Public Opinion

Column: The fine art of misery

By: Kristin L. Roush, Ph D., Guest Columnist

Depression: Before you reach for the Prozac, part 1

*On a serious note: please know that this series is intended to be a spoof, a lighthearted invitation to look at how we sometimes create our own misery. It is by no means meant to be disrespectful or minimizing of many people’s true pain, particularly around depres­sion and anxiety.

A proven technique to generate an internal state of depression is to start on the outside and then focus on the inside.

This two part arti­cle will begin with your physical appear­ance. In part two we will concentrate on your outward behavior.

This systematic approach will slowly but surely destroy your life spirit.

Appearing Depressed

Wear drab, dark clothes that communi­cate to the world that you are invisible or deserve to be invisible.

Browns, blacks, grays, and navy blues are best.

Be sure your clothes are over-sized, wrin­kled, and not clean. A low slung hat or hair­style that hides your eyes is a particularly effective touch that will keep you feeling unworthy.

It telegraphs to the world your morose and sullen nature and has the added benefit of calling attention to yourself as a misunderstood outcast.

Some people will be merely intrigued; others will feel sorry for you and that’s exactly the effect you’re after.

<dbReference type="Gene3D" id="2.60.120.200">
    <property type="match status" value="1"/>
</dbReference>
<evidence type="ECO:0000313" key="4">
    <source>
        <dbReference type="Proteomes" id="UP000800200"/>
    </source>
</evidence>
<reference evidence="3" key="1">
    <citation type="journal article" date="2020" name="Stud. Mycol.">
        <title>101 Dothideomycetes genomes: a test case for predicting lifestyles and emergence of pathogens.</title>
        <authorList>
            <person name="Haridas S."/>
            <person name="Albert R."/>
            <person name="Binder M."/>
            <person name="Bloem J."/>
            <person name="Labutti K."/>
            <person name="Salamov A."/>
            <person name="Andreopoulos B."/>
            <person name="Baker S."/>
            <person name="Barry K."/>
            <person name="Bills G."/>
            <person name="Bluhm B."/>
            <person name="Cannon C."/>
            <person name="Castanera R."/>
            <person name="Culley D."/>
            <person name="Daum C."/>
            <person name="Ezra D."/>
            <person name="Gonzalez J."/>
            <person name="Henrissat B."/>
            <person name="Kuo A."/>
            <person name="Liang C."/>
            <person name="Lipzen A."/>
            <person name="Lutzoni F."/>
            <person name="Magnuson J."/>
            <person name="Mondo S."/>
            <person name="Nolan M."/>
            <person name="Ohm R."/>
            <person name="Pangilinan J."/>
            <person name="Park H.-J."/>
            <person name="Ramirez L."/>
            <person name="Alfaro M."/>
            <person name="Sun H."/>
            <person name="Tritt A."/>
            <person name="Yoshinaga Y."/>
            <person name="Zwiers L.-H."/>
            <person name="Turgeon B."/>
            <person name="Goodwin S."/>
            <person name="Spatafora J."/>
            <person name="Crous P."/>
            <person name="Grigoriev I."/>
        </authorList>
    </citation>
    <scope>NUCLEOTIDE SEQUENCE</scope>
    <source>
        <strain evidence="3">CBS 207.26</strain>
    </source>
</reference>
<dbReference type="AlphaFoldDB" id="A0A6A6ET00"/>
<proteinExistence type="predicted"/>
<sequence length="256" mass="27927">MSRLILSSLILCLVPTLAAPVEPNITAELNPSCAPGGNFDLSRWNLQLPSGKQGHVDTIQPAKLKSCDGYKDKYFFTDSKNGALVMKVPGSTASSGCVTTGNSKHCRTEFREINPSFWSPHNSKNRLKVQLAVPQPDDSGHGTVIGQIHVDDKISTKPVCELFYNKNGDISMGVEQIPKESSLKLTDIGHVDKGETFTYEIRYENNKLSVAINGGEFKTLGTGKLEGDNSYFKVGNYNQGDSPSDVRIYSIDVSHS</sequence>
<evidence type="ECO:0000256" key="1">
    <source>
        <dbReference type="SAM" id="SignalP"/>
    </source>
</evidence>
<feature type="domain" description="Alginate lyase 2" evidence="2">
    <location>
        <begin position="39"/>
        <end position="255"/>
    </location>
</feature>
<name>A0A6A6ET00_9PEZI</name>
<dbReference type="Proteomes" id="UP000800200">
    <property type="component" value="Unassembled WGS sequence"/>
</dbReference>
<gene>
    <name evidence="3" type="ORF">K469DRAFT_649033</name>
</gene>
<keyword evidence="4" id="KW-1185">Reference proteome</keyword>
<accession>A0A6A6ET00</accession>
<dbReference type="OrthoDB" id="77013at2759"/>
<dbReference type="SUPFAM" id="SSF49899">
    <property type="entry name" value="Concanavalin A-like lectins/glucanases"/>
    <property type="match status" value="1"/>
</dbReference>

Manage your facial expressions. Always wear a frown and do not make eye contact with people.

Use your face to express only minimal emotion; boredom, superior disdain and chronic irritation are the best options.

The well-timed roll­ing of the eyes is a clas­sic passive expression of disapproval. It has the added benefit of giving you plausible deniability.

When someone calls you on it, you can indig­nantly protest, “I didn’t say anything,” thereby absolving you of any responsibility for your toxic presence.

If you need assis­tance, consult with­drawn adolescents. They are masters of this technique.

Manage your body language. Always walk slowly using a short stride with your head down, hands in your pockets, and looking only 3-5 ft. in front of you.

Be sure you main­tain rounded shoul­ders and a hunched over posture. Never, ever look up.

While sitting, cross your arms, keep your head down and throw in the occasional despair­ing slow shaking of the head accompanied by a long, tired sigh.

I hope you found these tips helpful in your efforts to become a truly depressed person. Stay tuned for other install­ments from The Fine Art of Misery series.

Categories: Public Opinion

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